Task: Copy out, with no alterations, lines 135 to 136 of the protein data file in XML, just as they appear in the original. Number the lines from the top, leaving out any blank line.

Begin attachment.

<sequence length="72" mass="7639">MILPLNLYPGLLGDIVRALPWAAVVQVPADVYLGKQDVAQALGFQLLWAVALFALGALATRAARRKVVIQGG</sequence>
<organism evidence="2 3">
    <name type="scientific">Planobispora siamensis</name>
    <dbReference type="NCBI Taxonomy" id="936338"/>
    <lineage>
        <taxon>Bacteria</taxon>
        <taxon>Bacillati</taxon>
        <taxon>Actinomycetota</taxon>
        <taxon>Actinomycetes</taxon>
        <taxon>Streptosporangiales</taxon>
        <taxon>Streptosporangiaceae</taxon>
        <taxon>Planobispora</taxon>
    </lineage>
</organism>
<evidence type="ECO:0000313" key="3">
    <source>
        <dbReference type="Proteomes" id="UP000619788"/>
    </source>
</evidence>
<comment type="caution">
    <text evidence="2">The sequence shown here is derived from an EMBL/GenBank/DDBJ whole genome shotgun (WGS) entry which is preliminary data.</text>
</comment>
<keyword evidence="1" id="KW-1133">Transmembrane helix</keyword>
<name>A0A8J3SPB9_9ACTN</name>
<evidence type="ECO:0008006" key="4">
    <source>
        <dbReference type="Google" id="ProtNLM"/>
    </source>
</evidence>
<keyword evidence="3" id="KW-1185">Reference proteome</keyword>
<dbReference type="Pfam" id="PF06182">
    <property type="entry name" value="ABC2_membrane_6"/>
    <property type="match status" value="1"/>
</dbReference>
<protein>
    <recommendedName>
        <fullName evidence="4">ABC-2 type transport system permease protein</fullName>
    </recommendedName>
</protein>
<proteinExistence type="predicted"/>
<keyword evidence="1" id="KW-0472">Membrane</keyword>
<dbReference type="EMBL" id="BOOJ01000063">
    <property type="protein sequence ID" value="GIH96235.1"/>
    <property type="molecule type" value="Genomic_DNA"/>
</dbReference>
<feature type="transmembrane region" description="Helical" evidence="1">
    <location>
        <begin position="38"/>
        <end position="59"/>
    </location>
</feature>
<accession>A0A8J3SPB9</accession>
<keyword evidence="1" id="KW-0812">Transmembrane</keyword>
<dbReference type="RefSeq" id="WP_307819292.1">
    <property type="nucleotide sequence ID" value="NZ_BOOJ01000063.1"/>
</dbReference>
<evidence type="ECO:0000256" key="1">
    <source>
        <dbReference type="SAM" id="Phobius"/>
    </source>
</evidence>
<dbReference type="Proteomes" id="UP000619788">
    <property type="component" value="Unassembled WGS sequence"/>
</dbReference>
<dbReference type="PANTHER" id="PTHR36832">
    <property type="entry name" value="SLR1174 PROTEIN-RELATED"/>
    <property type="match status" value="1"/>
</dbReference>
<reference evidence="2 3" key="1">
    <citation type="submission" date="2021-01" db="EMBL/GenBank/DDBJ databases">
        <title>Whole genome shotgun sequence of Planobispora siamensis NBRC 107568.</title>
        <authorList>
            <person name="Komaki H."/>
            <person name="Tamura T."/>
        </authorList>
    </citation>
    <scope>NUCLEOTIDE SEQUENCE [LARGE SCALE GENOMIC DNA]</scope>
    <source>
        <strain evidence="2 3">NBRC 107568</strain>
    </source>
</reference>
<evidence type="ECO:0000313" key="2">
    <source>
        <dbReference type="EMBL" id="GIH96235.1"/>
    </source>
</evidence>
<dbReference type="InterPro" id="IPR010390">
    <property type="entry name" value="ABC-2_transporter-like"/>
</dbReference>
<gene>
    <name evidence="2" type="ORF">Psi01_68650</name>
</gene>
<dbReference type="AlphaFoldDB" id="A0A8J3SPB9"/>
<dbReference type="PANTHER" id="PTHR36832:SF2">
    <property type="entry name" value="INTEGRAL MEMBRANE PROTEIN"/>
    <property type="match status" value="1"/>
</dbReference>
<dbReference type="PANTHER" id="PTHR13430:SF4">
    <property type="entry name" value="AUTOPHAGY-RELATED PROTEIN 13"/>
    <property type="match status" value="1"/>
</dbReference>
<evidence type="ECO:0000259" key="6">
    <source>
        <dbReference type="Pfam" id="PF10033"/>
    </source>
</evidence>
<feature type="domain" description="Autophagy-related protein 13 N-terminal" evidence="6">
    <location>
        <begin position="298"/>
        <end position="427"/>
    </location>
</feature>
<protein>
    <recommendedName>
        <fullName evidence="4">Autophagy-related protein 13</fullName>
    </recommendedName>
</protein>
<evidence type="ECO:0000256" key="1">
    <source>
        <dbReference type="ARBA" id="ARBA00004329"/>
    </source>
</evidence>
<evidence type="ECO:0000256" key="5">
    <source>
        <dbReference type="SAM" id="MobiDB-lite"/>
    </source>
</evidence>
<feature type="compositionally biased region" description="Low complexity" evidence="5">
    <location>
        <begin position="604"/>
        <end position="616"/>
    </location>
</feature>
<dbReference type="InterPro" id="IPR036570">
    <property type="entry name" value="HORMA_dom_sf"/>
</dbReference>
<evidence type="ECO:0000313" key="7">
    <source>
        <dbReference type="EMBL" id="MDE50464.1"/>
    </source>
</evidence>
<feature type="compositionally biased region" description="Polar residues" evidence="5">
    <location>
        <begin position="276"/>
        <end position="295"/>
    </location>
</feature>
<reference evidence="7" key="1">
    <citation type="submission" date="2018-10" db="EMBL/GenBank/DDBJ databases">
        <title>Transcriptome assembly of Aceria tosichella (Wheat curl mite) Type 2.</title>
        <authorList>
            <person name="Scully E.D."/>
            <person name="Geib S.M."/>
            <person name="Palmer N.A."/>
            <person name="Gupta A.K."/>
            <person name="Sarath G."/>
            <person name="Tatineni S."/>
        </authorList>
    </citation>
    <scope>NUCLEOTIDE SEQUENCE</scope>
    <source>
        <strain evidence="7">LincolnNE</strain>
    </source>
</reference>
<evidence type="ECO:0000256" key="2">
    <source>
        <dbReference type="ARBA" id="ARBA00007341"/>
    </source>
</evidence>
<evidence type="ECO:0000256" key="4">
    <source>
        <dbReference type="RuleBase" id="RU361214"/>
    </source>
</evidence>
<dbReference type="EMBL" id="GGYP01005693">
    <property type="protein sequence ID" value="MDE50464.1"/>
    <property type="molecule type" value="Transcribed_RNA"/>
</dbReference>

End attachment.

    <property type="entry name" value="HORMA_dom_sf"/>
</dbReference>